Mental Health

Taking Chances And Giving Meaning

A couple of days ago, I learned the news that someone I knew had passed. He was a boy in my year, and although we didn’t know each other very well we had worked together in the past so I considered him my friend. He was born with a heart that didn’t work well, and had an episode after which he had taken it upon himself to live each day trying to be positive and happy, because, as he said, after cheating death once your perspective on life changes completely.

It breaks me to know that this time, he couldn’t make it through. The morning after I learned the news, I half-expected to see that lanky boy walk through the door of the facility with that cheeky smile of his, slapping his friend’s back and laughing and exclaiming: “why so glum everyone?” He didn’t.

I have sat here for a long time trying to come up with the best way to honor his life, which ended way too soon and too unfairly. People like him—kind, helpful, good-hearted people—deserve to be honored in the best way possible because there are so few of them.

But I figured that the best way to do that, to give his death some justice, is to adopt the same philosophy he had: to try and make the best of each day, even the rainy Sundays, and even the grey and gloomy Mondays. Because you only get one life and you owe it to the people who don’t have that chance anymore, people like my friend, to live it to the fullest.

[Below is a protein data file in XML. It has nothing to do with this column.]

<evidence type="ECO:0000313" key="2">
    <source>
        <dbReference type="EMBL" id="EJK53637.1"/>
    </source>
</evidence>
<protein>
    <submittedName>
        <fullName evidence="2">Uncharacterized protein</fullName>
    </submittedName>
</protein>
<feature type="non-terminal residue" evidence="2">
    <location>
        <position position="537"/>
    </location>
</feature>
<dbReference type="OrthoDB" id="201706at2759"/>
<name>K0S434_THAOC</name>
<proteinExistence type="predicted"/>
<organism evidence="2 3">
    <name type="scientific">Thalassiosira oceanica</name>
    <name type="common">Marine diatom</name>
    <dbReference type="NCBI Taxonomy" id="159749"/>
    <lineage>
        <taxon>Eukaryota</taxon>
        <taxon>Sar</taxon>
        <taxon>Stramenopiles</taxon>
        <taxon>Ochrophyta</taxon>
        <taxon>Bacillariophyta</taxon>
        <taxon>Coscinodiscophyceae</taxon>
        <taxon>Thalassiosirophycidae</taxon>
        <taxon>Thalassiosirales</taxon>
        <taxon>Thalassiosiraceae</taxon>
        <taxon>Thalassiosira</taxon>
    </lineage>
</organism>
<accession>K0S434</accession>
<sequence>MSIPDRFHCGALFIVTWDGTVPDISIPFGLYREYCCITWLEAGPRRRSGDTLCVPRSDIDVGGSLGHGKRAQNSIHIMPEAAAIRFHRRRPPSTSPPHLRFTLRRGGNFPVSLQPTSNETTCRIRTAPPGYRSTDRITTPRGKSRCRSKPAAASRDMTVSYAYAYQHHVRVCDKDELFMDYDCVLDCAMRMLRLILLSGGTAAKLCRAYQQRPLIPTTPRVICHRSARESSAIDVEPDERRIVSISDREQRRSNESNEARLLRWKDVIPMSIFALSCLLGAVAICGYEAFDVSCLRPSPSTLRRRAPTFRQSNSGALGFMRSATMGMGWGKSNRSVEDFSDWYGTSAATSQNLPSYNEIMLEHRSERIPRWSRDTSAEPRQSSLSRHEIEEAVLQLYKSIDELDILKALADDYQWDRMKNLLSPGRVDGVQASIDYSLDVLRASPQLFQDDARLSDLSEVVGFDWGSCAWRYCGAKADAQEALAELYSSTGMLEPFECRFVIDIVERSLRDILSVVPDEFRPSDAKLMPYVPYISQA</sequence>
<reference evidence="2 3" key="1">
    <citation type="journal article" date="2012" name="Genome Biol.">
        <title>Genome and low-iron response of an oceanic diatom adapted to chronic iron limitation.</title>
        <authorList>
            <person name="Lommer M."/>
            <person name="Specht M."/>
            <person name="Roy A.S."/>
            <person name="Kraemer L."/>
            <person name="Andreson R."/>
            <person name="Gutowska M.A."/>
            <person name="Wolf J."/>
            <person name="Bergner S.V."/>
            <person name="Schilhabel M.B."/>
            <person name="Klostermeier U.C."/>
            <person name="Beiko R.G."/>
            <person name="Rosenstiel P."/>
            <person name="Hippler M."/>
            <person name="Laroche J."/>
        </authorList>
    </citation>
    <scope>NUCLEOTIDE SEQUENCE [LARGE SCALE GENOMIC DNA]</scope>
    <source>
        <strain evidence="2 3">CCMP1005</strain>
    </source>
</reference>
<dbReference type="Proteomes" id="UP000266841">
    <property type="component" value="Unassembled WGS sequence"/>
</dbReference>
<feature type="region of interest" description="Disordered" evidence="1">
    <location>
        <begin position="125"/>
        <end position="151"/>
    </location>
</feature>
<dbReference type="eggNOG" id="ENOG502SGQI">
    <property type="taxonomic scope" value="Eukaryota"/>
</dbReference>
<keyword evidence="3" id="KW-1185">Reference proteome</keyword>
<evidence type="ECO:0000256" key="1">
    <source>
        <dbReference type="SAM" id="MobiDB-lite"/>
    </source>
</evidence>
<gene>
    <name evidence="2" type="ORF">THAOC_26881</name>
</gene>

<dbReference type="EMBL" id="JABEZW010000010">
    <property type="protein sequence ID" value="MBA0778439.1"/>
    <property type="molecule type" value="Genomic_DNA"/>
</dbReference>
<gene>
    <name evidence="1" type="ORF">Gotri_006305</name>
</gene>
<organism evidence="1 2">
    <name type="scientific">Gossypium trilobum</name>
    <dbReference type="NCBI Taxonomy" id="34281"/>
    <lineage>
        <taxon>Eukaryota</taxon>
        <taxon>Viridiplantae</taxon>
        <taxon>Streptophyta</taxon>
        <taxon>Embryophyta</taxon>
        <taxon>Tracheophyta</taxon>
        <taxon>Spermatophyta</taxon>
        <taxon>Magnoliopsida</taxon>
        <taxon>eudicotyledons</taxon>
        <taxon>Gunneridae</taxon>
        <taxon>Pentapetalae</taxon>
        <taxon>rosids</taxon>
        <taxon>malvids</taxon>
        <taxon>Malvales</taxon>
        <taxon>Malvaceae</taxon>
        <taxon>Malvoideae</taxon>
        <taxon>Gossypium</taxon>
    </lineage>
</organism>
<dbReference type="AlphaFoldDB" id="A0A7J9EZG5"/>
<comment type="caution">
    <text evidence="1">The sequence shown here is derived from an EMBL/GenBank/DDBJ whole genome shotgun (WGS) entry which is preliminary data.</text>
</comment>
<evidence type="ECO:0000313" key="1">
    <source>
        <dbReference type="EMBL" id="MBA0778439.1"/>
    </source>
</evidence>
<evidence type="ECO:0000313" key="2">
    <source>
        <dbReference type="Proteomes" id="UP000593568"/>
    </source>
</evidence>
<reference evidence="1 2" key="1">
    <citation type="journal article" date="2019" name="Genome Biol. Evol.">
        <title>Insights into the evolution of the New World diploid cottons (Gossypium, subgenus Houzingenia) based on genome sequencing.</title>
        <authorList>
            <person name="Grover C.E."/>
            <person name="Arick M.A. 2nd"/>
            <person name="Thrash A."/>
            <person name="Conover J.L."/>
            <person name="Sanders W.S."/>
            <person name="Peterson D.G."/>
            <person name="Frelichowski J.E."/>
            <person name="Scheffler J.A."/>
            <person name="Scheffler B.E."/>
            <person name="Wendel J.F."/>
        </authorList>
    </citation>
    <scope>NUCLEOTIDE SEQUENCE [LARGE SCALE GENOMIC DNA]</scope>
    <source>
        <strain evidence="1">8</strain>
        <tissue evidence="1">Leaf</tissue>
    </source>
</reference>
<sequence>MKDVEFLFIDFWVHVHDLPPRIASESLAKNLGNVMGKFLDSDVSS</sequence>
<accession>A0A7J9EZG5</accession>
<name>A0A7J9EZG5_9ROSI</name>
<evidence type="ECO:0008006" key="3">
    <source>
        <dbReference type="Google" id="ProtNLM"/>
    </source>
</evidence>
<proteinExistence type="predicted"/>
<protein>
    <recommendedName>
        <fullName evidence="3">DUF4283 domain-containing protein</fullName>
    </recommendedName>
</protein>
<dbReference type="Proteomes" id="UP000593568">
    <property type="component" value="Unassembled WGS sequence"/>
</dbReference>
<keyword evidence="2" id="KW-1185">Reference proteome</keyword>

Do what you love. Take that plunge you’ve been too afraid to take; take that chance you keep on hesitating over. Just live, and give it all you’ve got. End every day feeling like you couldn’t have done anything differently; end every day feeling empty, serene, at peace.

You owe it to yourself; you owe it to people like my friend. Give their lives a meaning by living yours. Because if there’s one thing I learned by watching him, it’s that no matter how bad it gets, you can always smile and see the bright side of things. That no matter how hard it gets, you can always find the courage to make the people around you laugh, and that’ll make you forget your own worries for a little bit.

I hope that by doing so it makes it all a bit less unfair, a bit less raging. I hope that somehow it will make it easier to cope with knowing that sometimes life just doesn’t make sense. He didn’t deserve this. He was so young, and bright and loved. And that’s how we’ll always remember him.

Rest in peace, M.


Author: Ludovica De Gaudenzi
Email: ludodegaudenzi@gmail.com
Author Bio: Ludovica – twenty-two year old Italian architecture student living in the big city. When not eating pizza or making models, enjoys drawing and writing about pseudo-philosophical things. Generally known to make very cynical and inappropriate comments around people and also strongly believes in brutal honesty; has a strong passion for sarcasm, bad jokes, oversize knitwear and walking about looking for new places and inspiration.
Link to social media or website: http://instagram.com/ludoveeca_


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